Although we don't believe in timing the market or panicking over daily movements, we do like to keep an eye on market changes -- just in case they're material to our investing thesis.
The stock market opened the holiday-shortened week on a quiet note, with initial optimism about a new agreement with Iran giving way to broader economic concerns. The S&P 500 fell slightly, and even though the Dow held onto a modest gain, Seadrill (NYSE:SDRL), Qihoo 360 (UNKNOWN:QIHU.DL), and Lions Gate Entertainment (NYSE:LGF-A) didn't fare nearly as well. Let's look more closely at what sent these three stocks stumbling today and whether their woes are likely to continue.
Seadrill fell 6% after reporting third-quarter earnings that failed to live up to the high expectations investors set for the ultra-deepwater driller. Revenue growth of 17% was slightly better than expected, but earnings came in light because of a rise in rig operating expenses. Even a 4% boost in its dividend payout wasn't enough to make short-term investors happy, but the overall results validate the company's continued emphasis on ultra-deepwater applications for which demand has been extremely high.
In a similar vein, Qihoo 360 dropped 9% even after reporting a 124% gain in revenue, as adjusted earnings per share rose 135%. Yet a downgrade from Stifel focused less on Qihoo's fundamentals and more on its share-price momentum, given that the stock has more than tripled in the past 12 months. As the company proves to be a solid rival to search-engine leader Baidu, Qihoo 360 seems to be sticking to its growth trajectory fairly well despite increasing competitive pressures from other players in the industry.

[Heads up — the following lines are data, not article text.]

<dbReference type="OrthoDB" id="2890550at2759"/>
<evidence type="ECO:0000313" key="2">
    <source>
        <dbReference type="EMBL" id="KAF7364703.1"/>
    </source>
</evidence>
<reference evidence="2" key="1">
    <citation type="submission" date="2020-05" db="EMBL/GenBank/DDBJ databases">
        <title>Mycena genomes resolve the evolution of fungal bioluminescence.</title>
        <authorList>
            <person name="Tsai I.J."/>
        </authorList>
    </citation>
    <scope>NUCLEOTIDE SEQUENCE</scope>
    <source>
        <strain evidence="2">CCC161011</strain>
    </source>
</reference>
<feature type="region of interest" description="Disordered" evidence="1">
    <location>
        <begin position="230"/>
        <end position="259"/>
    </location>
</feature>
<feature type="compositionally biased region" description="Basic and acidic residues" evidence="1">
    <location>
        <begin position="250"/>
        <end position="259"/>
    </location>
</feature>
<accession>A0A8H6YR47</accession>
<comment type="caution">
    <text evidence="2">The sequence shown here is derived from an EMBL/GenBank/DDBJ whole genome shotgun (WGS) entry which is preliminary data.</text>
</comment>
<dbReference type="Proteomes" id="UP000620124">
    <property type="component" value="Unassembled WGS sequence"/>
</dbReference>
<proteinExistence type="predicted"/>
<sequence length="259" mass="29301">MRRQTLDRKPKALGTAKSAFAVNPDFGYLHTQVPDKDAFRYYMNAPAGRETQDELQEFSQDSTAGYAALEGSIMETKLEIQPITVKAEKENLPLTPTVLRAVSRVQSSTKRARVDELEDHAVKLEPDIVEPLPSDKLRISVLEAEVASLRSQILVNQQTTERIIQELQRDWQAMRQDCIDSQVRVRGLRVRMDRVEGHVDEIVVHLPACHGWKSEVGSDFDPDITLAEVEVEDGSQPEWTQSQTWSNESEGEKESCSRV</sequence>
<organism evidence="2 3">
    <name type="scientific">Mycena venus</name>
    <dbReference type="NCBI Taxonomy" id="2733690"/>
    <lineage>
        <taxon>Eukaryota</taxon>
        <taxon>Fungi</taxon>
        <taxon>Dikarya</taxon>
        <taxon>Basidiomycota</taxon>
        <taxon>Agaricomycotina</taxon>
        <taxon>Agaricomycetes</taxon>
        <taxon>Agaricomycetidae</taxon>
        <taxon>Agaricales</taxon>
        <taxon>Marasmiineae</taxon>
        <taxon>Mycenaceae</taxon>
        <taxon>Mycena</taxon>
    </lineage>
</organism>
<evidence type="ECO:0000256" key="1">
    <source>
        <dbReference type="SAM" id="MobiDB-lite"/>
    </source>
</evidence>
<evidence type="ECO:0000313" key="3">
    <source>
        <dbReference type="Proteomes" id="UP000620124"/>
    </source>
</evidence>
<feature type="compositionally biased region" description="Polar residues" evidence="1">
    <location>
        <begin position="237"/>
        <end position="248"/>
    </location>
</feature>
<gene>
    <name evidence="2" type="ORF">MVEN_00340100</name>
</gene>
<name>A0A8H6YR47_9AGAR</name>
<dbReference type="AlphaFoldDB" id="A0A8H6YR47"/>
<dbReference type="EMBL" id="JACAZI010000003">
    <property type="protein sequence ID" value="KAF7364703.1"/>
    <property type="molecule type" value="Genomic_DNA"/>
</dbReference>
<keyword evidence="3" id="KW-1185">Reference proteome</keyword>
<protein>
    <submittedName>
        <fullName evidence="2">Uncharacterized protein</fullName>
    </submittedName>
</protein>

Lions Gate Entertainment declined more than 10% despite the fact that the new Catching Fire installment of the Hunger Games franchise had the fourth-largest U.S. opening-weekend box-office receipts ever. Although a few analysts pointed to a higher stretch-goal for the film, most of those following the stock argued that the drop didn't reflect disappointment with the results but rather simply represented a natural pullback after the huge run that Lions Gate's stock has had in anticipation of the release. For long-term investors, the bigger question is how Lions Gate will fare not just with future installments in the series but with other movie franchises once Hunger Games has run its course.